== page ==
We’ve seen the glances. We’ve heard the whispers. We’ve been having a perfectly good day, until we hear the word “addict” uttered under a hushed breath. The stigma against addiction is real, and if you’ve gone through addiction, you’ve experienced it. It’s unfortunately an extremely common stigma, attributed to misunderstandings of what addiction is, portrayals in media, and many other factors. However, very little of it is based in fact. This doesn’t make it any easier to deal with, though. It’s not uncommon to experience discrimination, embarrassment, and social isolation all because of addiction. Don’t fall victim to stigma; fight back, prove them wrong, and simultaneously change people’s perception of what addiction really is.
The first step of dealing with stigma is to accept it. It’s also the hardest step. If you live in a small community or had a large group of sober friends, it can be difficult to escape the stigma, even if you’re sober. Before you can change anyone’s mind, you need to accept how they feel. It’s not natural, and it’s not nice, but what they’re feeling is stemming not from condemnation or malice, but a misunderstanding at the most fundamental level of what addiction really is.
Since most of the stigma of addiction comes from a misunderstanding of what addiction really is, it’s your choice whether or not you want to change their minds. Sometimes, this can be more work than it’s worth, as it can be tough to shatter years and years of pre-held beliefs. However, if your friends and family are important to you yet hold on to some misunderstandings about addiction, it’ll behoove you to help clear the air. A support system that understands addiction is an effective support system. Use this as an opportunity not only to educate, but to become closer to the people you love. Your support system will become more caring, knowledgeable, and helpful in the process.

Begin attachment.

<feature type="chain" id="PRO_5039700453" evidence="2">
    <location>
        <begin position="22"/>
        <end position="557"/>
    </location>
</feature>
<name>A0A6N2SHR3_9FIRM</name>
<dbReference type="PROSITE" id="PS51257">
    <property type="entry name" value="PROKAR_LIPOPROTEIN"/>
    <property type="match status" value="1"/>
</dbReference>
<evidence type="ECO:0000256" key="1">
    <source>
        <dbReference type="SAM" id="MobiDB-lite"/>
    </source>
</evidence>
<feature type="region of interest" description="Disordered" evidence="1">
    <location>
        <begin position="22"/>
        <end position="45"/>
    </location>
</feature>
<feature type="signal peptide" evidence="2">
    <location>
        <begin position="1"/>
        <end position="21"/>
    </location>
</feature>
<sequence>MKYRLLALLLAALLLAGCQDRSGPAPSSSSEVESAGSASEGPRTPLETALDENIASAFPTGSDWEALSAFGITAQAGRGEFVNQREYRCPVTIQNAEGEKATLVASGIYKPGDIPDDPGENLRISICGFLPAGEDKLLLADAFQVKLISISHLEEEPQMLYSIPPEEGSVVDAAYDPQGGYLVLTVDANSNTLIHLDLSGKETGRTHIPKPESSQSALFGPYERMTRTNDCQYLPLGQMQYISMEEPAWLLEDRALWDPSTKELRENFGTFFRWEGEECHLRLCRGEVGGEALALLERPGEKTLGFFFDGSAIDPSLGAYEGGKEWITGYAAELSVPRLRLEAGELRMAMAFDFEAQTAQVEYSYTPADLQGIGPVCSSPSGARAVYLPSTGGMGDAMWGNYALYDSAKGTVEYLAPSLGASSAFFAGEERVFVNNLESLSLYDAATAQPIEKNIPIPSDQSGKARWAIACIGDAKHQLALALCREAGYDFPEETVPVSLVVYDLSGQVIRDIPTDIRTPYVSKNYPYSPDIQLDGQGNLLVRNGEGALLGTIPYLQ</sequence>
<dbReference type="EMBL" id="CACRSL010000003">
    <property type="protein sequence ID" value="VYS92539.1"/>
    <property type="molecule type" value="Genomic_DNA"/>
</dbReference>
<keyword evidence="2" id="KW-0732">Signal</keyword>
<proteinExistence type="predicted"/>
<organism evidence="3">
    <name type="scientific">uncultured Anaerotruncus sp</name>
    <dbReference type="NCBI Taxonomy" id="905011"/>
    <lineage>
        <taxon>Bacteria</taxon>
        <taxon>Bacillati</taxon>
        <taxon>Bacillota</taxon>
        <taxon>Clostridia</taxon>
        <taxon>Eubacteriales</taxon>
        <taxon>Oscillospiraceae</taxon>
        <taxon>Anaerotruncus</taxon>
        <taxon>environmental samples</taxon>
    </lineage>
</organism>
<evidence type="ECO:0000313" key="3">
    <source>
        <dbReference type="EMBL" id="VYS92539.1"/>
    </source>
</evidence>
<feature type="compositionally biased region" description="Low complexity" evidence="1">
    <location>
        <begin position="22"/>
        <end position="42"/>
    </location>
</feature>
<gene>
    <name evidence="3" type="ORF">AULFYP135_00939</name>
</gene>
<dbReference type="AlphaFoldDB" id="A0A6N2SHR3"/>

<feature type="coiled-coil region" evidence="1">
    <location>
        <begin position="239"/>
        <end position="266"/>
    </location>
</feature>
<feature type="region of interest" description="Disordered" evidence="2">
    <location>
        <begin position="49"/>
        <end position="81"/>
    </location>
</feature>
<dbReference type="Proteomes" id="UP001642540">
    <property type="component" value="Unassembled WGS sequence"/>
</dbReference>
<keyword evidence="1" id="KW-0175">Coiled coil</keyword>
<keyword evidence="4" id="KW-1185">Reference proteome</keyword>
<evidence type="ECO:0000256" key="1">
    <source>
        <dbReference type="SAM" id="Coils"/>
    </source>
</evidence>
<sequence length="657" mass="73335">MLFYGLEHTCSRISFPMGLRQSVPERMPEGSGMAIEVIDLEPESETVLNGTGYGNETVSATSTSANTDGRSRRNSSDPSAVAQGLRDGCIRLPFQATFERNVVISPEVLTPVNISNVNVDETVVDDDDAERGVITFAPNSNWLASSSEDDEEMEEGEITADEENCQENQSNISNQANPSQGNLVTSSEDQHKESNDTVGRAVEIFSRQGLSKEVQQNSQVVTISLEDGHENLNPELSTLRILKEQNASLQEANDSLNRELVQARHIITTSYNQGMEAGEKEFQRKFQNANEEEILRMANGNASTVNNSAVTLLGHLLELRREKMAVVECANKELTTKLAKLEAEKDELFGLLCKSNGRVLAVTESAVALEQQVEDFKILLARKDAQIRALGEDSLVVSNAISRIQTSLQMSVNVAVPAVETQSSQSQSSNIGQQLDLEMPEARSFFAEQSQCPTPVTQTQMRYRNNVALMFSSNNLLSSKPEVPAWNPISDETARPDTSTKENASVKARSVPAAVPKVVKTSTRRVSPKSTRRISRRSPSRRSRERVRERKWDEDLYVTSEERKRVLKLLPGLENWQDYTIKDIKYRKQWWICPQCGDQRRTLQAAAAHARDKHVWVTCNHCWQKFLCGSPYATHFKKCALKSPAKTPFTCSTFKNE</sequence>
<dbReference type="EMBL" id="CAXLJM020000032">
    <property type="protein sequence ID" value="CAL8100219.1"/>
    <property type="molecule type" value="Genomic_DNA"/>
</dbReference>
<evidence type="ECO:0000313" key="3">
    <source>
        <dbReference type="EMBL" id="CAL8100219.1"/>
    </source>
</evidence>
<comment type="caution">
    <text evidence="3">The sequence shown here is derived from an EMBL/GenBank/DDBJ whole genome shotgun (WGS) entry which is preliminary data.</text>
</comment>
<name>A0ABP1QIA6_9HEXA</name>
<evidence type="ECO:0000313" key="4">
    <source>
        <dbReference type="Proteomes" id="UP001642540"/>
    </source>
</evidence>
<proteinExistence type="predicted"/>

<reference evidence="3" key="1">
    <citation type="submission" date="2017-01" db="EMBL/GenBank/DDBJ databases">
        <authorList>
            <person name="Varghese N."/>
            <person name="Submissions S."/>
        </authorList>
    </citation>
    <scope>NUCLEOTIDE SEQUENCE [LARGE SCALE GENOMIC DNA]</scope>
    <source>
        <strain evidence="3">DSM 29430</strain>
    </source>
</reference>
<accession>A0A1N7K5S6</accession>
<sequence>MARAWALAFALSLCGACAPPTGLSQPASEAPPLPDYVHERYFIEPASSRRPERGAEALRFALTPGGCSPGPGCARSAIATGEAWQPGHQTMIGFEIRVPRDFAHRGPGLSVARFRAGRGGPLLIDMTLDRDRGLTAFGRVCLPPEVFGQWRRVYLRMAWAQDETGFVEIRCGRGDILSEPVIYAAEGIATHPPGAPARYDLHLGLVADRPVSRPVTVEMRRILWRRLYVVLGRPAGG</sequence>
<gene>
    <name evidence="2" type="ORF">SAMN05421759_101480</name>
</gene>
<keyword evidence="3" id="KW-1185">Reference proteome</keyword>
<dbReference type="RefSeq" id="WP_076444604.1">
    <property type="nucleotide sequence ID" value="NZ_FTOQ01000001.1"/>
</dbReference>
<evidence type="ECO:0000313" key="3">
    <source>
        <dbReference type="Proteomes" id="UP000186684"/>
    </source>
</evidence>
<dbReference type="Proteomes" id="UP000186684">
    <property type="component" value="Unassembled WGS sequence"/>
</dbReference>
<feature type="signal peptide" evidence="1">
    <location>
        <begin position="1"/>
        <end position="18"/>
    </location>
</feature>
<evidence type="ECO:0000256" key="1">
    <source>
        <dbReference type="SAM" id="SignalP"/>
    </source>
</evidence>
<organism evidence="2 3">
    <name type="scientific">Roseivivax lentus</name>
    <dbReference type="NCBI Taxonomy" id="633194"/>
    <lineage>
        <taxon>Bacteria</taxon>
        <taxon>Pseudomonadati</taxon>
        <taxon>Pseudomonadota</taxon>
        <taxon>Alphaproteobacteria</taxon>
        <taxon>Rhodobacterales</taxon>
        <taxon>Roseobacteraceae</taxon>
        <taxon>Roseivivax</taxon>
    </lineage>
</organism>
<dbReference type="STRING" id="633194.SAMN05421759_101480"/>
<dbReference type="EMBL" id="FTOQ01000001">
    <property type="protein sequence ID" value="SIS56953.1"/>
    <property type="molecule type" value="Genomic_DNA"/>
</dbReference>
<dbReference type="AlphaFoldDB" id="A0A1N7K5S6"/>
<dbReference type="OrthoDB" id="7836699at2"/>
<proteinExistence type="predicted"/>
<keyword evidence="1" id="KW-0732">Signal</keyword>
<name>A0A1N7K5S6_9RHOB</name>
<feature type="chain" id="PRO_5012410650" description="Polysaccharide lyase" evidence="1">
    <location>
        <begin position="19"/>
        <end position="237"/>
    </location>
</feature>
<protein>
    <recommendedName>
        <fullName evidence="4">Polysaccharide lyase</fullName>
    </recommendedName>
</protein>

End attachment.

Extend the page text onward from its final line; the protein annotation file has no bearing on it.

Learn From Others
You’re not the first to experience addiction, nor will you be the last. For this reason, it can be helpful to talk to others who have dealt with the exact same stigma you have. They might have helpful tips and ideas for you to deal with or reverse the stigma and discrimination you face. Another benefit is that you’ll be in a judgment free zone, free of any negative stigma. 12 step and non 12 step programs are great for more than just helping you through recovery. They make for a great safe space to free yourself from the unfair stigma addiction brings.